The first cassette I ever bought was Toys In The Attic, and the 3rd or 4th was Live! Bootleg (we won't discuss the first vinyl album I bought).
Up until 1993 I had never met an Aerosmith song I didn't like. Still a full on rock-and-roll machine live, if you can handle a few power ballads in the mix.
Though the Beatles were a big part of my childhood, as they probably are for just about anyone, I didn't grow up in the 60's, so don't have that "nothing compares to the Beatles" mentality. But the main reason such an inarguably genius and seminal band didn't make my Top 10 is that the Beatles never played live in their prime, and live music (either experienced in person or recorded) is a good half of the equation for me.
Another where if I had been of age in the 60's and had seen live, would potentially be in my Top 10. Then again, when you die young, you get penalized a bit simply by lack-of-output - though perhaps not penalized as hard as if you stayed alive but put out loads of s**t after age 27 . . .
Big props here for revitalizing themselves in the 90's with some all star new players and some damn good new songs.
Though the first 4 albums are the alltime classics, I am also a fan of the Van Hagar era (mainly the first 2 albums of that era). And I was pleasantly-shockingly- blown away by the first reunion they did with Wolfgang on bass (though saw another re-u circa 2017ish and thought it sucked).
Bought Kill Em All a few weeks after release because I read a review in a metal fanzine that they were "faster than Motorhead," been a fan ever since.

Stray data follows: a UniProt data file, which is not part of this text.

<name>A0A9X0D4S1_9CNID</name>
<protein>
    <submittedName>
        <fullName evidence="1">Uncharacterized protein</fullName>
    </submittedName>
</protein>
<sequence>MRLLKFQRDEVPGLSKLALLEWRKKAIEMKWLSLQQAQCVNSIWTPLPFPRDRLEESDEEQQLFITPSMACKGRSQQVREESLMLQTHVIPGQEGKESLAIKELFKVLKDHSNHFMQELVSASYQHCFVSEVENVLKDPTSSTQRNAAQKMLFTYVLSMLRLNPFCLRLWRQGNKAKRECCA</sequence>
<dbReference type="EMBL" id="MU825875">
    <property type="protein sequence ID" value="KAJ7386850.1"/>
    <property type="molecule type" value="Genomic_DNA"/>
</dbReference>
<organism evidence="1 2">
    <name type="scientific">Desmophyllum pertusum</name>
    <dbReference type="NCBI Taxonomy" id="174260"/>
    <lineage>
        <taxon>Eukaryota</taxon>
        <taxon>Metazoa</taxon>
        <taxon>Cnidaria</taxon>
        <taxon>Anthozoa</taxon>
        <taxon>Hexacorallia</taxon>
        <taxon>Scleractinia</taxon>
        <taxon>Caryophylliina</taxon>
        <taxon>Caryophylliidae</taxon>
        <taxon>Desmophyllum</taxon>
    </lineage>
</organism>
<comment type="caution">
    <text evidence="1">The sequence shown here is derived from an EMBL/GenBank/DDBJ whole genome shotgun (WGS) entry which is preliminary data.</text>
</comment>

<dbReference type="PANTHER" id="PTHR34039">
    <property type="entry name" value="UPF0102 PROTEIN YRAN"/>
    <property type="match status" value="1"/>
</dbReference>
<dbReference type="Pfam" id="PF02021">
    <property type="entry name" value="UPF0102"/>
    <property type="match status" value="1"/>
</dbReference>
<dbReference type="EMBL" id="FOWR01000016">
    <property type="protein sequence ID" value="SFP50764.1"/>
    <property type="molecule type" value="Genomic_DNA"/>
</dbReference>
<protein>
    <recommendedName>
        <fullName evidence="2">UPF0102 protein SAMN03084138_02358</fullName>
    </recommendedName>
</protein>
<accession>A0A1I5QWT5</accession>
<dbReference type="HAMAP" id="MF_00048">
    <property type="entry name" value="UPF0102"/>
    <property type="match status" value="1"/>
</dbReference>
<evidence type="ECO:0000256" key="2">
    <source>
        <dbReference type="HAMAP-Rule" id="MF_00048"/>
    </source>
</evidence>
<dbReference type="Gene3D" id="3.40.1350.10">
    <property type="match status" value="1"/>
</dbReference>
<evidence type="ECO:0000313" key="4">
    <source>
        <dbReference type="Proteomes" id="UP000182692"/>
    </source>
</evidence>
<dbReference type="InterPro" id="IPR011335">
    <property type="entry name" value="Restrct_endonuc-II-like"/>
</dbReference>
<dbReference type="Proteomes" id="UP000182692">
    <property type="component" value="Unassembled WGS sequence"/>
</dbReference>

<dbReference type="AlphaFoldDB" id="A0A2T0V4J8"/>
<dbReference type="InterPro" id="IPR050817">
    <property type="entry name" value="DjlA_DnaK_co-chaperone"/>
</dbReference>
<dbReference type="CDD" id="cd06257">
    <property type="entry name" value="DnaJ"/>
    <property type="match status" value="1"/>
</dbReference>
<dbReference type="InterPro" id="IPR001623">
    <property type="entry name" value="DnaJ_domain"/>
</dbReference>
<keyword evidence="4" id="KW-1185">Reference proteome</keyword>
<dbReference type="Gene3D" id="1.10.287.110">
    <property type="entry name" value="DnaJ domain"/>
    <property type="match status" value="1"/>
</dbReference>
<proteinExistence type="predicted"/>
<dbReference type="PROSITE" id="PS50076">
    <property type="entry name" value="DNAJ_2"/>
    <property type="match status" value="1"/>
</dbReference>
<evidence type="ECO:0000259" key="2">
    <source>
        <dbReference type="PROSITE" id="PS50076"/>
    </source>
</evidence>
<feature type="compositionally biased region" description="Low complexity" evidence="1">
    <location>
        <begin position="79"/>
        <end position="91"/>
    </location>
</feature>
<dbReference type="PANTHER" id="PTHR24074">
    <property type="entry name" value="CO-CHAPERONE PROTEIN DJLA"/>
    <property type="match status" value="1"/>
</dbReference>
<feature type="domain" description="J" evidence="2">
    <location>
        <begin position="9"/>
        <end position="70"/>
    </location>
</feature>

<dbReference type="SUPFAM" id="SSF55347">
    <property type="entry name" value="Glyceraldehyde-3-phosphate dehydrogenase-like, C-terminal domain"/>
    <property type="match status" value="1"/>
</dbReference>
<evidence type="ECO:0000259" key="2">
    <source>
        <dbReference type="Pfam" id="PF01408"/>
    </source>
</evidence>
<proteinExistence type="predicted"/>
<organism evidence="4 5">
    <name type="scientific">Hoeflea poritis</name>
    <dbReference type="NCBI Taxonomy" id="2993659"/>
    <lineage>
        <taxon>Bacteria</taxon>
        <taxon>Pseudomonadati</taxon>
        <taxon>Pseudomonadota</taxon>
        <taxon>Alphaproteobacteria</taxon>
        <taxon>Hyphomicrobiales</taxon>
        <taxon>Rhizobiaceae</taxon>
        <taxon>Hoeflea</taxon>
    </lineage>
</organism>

Growing up in the 80's when Born In The USA (a record I absolutely loathe, except for the title track) was so overplayed, I was not very into Springsteen. But as the years go by I appreciate The Boss more and more - he's an absolutely spectacular live performer with a deep catalog of great songs. And his output has been as consistent and prolific as anyone since he reformed the E Street Band in '99.
Love much of The Who (though not a big Tommy fan), though I was incredibly sad that they chose to play that show at the Hollywood Bowl 3 days after Entwhistle bought it in a Vegas hotel room (and continue the whole tour). That said, saw them at Desert Trip and they stole the show.
Another band that might be in my Top 10 if I'd ever had the chance to see them live.
My favorite live band of 2001-06. See my entry on The Beatles - Phil and Friends have the opposite weighting. I actually prefer some periods of P&F (particularly the Warren Haynes years, which hardcore fans refer to as the Phil Lesh Quintet) to some of the years I saw the Grateful Dead (obviously, I wasn't old enough to see the Dead in '69 or '72).